What is it that makes the wine mafia so disturbed by the popularity of Kendall Jackson Chardonnay or Cavit Pinot Grigio? Fortunately, we live in a free land where we are able to choose what we put down out gullets. I, for one, am happy that people are only now discovering the wines of Piedmont (selfishly so, since its obscurity kept the wines underpriced for decades). Now that the wines are discovered, I am thrilled for my favorite winemakers who are finally getting some of the recognition they so rightly deserve.
Unfortunately, belittling the wines that the majority of the country enjoys makes many of the wine mafia seem that much more important. It goes back to that bullying tendency, and within the wine mafia you can win badges for bullying unsuspecting wine lovers. I can show you the secret handshake too sometime, but don’t tell them it was me who showed you!
So, I’m sure you’re asking now -- what the hell was all this about, anyway? I am so looking forward to the pithy commentary by you in the know. You know who you are -- you tend to love to inform me that you wasted five minutes of your life reading an article I wrote called “Wine 101: The Basics,” but really needed to waste another two minutes letting me know that my “Wine 101: The Basics” article was way too basic for you. Maybe you should have spent that extra two minutes in front of the mirror, preening? But again I digress.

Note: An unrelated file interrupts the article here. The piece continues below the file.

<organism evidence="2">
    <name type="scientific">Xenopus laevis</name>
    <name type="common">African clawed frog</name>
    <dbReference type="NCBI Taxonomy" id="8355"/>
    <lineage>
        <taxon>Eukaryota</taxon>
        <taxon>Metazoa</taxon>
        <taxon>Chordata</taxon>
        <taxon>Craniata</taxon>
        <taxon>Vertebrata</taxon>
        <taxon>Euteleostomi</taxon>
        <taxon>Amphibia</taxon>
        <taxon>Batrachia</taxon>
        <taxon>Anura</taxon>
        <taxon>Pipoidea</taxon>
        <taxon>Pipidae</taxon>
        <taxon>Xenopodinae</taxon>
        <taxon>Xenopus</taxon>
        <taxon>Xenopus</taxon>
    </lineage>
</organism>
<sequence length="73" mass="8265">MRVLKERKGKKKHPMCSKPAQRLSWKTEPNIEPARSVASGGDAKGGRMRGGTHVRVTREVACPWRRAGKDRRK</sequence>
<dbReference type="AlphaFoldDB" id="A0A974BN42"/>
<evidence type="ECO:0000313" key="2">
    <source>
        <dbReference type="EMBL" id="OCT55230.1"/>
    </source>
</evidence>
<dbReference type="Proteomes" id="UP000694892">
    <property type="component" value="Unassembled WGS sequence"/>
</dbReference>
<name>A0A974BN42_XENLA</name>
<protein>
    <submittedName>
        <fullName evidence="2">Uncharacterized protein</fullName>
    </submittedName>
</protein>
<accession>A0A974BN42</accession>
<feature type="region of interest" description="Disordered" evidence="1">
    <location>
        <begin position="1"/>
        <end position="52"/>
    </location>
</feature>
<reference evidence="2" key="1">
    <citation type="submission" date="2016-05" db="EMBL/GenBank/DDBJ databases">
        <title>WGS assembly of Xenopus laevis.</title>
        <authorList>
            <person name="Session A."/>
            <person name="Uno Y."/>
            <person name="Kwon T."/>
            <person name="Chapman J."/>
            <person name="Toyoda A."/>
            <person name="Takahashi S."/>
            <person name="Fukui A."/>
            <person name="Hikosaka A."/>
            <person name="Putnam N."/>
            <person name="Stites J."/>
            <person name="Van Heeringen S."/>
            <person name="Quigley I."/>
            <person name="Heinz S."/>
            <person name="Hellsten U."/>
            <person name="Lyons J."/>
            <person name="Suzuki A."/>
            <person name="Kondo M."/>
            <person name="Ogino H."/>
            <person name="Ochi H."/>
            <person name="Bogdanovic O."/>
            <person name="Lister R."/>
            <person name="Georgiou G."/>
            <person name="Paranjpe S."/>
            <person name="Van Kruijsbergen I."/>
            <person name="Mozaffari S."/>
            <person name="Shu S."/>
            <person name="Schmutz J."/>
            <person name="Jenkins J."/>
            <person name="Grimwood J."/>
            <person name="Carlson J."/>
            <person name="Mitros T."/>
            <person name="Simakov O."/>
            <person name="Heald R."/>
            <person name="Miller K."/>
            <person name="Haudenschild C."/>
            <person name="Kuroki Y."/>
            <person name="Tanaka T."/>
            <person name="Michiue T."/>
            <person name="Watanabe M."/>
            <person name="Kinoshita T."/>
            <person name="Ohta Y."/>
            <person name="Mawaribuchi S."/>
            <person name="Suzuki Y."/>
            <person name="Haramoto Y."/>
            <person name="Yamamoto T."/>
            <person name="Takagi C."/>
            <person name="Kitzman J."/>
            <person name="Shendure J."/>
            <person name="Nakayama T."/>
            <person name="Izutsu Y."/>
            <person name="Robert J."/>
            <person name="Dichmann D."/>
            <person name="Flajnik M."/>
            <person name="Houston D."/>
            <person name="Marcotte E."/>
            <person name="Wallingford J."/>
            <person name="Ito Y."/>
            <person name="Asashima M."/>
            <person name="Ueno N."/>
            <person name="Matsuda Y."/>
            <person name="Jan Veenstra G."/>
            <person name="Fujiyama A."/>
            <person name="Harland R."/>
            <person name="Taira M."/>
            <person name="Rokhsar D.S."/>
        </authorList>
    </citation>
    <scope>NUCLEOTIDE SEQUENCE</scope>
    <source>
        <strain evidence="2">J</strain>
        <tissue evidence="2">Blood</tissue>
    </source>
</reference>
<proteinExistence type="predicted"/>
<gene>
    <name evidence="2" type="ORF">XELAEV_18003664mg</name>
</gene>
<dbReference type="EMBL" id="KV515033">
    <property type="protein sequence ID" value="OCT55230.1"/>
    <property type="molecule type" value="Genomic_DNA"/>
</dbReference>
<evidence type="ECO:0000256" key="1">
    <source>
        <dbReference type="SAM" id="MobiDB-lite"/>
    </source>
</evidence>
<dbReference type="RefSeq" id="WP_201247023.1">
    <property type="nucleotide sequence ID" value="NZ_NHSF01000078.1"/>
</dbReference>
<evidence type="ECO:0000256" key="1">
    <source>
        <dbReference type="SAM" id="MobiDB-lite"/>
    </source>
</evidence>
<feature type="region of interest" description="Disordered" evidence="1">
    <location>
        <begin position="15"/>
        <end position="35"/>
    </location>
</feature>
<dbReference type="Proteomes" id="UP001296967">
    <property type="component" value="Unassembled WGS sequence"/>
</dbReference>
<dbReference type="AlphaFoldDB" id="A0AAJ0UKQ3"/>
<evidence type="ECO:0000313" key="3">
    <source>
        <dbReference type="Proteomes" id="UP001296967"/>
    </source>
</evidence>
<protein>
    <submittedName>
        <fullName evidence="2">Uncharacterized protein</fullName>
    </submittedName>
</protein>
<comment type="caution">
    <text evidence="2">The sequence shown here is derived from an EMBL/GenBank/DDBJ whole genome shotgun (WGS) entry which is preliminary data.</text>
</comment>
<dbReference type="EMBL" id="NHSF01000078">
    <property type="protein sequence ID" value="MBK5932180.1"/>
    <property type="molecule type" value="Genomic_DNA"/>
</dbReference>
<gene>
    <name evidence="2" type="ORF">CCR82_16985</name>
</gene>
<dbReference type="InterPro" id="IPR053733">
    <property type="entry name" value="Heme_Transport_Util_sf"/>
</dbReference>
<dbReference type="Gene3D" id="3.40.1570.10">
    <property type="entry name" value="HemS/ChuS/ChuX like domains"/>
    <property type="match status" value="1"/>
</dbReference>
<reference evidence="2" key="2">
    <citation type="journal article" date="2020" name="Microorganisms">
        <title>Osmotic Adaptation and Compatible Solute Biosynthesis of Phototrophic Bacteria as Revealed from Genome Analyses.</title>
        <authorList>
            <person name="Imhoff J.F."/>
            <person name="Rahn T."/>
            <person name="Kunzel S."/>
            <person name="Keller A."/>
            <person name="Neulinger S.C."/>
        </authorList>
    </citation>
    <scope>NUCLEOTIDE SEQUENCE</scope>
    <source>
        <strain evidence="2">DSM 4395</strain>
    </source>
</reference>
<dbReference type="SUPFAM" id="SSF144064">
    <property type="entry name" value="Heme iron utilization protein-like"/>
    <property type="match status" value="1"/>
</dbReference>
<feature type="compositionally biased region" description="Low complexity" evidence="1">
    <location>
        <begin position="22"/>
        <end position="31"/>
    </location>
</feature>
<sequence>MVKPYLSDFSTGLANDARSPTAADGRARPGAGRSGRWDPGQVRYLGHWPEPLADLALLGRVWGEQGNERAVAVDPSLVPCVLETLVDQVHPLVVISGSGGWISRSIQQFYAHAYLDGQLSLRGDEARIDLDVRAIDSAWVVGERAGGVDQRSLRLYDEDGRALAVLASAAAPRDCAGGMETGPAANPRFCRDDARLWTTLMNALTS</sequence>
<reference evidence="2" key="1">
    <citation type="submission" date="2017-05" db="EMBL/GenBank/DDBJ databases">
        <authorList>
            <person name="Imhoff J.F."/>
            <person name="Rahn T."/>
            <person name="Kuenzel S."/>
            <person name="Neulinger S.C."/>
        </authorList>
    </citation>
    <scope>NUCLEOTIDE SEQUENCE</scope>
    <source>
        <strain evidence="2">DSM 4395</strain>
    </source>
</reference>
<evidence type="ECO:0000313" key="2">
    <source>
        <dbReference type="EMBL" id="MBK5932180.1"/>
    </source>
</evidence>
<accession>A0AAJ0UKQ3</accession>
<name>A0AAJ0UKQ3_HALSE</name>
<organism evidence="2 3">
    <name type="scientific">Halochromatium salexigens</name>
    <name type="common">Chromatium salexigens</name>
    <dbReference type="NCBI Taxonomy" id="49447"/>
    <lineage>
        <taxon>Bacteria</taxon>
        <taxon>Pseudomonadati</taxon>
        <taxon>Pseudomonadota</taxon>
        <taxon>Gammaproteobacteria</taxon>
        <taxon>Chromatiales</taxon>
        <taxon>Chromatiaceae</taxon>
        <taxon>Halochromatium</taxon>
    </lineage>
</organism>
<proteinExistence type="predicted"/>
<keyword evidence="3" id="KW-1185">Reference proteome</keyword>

So, what the hell is this about? Well, simply put, it’s a call for tolerance, and a bit of empathy, and sympathy.
I have a theory. You see, I think that many people stick to their tried and true wines simply because wine snobs are such clowns. Yes, because of you there, you drinking the obscure biodynamic wines made by one-armed hermaphrodites on a deserted island made of a solid block of limestone using the fruit from a single 2,100-year-old vine. You’re keeping people from having the confidence to branch out. Stop equating cool with some universal notion of good.
So many people are such a turnoff at all levels of wine -- so intolerant of differing opinions, so condescendingly unsure of themselves that they make millions of people think better wine is only for snobs and sycophants. And make no mistake, by "better" I am not saying more expensive. We all know what “better wine” is. We may not be able to describe it (on second thought... ), but we sure do recognize it when we see it. Taste it, maybe not so much, but when we see it...
So, what can we do about it? Well, for starters, the snobs who fit the description could stop being such tools, but the chance of that happening on its own are pretty slim, so the rest of us will have to pick up some slack here.